French President Nicolas Sarkozy hosts German Chancellor Angela Merkel on Monday to thrash out details of a plan to save the euro at the start of a pivotal week for the single currency.
The meeting comes as Italy kicked off the crucial week with a draconian austerity package of cuts, taxes and pension reforms to be presented to parliament on Monday.
Ireland’s Prime Minister Enda Kenny is also to announce a 3.8 billion euro austerity budget on Monday, a day after warning citizens to brace for years of economic hardship during a historic television address.
Merkel and Sarkozy are to meet for a working lunch in Paris, having vowed to propose European Union treaty changes to create what Merkel has dubbed a “European fiscal union with strict rules” and Sarkozy calls “true economic government”.
The two leaders are to hold a joint press conference after the lunch, which is to start at 1230 GMT.
Whatever proposals emerge from the talks must be seen as a credible guarantee that eurozone governments will at last bring their deficits under control and thereby satisfy restive markets.
European Central Bank chief Mario Draghi has said he could then take action, and many hope the ECB will intervene to protect European banks from a credit crunch and buy bonds to rein in soaring rates on government borrowing.
After Monday’s Franco-German mini-summit, EU leaders will have three days to digest the two countries’ proposals before Thursday, when an EU summit begins in Brussels and the ECB board meets in Frankfurt.
Some countries may be obliged by national law to put any new treaty proposed by Sarkozy and Merkel to a referendum, which might delay or even derail its implementation.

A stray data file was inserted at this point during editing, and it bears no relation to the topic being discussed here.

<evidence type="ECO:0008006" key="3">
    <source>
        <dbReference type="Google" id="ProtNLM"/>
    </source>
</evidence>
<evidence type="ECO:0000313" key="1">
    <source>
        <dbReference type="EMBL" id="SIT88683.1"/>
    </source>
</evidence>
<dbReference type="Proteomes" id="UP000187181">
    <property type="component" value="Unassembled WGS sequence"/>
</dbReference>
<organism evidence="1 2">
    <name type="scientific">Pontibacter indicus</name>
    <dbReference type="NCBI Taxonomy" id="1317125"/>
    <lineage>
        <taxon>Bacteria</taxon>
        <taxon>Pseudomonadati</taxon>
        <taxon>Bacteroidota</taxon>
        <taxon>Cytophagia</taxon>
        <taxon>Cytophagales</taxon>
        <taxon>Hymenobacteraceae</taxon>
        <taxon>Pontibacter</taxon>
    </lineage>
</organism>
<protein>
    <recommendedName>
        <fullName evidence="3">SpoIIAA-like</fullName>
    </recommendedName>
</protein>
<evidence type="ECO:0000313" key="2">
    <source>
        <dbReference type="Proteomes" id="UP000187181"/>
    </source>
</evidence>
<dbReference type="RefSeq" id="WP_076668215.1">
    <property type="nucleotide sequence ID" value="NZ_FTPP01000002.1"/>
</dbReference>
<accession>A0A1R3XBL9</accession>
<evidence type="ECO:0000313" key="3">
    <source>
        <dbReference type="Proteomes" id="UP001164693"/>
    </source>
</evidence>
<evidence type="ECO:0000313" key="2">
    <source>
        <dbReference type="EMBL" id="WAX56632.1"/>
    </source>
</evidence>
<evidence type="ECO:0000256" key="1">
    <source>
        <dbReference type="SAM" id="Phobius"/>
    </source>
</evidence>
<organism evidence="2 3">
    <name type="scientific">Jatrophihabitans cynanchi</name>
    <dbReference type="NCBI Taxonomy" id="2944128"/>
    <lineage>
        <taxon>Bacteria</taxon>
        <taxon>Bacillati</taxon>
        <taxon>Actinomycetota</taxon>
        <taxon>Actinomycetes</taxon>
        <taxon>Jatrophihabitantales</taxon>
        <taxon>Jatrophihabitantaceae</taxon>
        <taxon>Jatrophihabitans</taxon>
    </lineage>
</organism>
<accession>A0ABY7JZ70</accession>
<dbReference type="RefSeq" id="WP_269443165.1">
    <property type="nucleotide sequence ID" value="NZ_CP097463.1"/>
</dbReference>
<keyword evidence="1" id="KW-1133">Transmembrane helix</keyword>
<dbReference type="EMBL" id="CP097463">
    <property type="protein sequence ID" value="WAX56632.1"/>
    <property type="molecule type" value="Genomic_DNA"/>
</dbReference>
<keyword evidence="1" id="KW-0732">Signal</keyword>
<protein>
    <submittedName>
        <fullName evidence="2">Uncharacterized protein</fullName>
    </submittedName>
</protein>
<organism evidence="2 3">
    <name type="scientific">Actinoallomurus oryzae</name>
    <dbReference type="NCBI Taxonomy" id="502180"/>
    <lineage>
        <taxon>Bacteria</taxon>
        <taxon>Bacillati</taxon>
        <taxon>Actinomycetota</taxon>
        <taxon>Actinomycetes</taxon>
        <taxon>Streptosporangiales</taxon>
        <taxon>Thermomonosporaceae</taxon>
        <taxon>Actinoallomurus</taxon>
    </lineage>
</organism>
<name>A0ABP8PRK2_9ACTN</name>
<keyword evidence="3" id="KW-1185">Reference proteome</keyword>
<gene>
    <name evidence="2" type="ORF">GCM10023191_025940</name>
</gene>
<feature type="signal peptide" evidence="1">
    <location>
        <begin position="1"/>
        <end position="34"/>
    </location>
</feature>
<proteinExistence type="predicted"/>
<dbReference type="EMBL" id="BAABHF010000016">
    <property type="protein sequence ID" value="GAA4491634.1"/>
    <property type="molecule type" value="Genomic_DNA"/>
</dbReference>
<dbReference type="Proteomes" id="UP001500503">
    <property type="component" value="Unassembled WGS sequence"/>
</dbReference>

Sarkozy and Merkel have sought to take charge of the debt crisis, working so closely together that the media have dubbed them “Merkozy” and running the risk of alienating smaller EU states wary of Franco-German domination.
Europe’s main stock markets advanced at the start of trading on Monday, with investors reassured by the Italian austerity measures and hopes of a breakthrough this week.
London’s FTSE 100 index climbed 0.56 percent at 5,583.57 points, Frankfurt’s DAX 30 gained 0.93 percent to 6,137.87 points and in Paris the CAC 40 added 1.32 percent to stand at 3,206.67.
In Rome, the cabinet gave its go-ahead to the crisis-busting plan on Sunday estimating that it would save 20 billion euros ($27 billion) but warning that it would not prevent the economy from slipping back into recession next year.
“This is a decree to save Italy,” Prime Minister Mario Monti told reporters after the cabinet meeting. Italy will “put its deficit and debt under strong control,” he said.
Milan’s stock market opened 2.02 percent higher to 15,787 points as investors hailed the approval of the austerity budget.
Italy, the eurozone’s third-biggest economy, is desperate to prove to its European neighbours that it should be part of the discussions on saving the eurozone — rather than being seen as one of its biggest problems.
In Dublin, Kenny said the Irish government would need to cut public spending by 2.2 billion euros and raise 1.6 billion euros in extra taxes to meet its obligations.
Ireland has had four austerity budgets in just over three years after its Celtic Tiger economic boom turned to bust when a property bubble collapsed and triggered a banking crisis.
Amid concern that the eurozone crisis will trigger a global economic downturn, US Treasury Secretary Timothy Geithner has also been dispatched to Europe, where he arrives on Tuesday to pressure leaders to take effective action on the debt crisis.
Eurozone banks meanwhile deposited the biggest amount of overnight funds at the ECB for more than a year on Sunday, official data showed Monday, in a signal of banks’ wariness of lending to each other.
Banks put 332.71 billion euros on deposit for 24 hours at the European Central Bank, the highest amount since June 2010.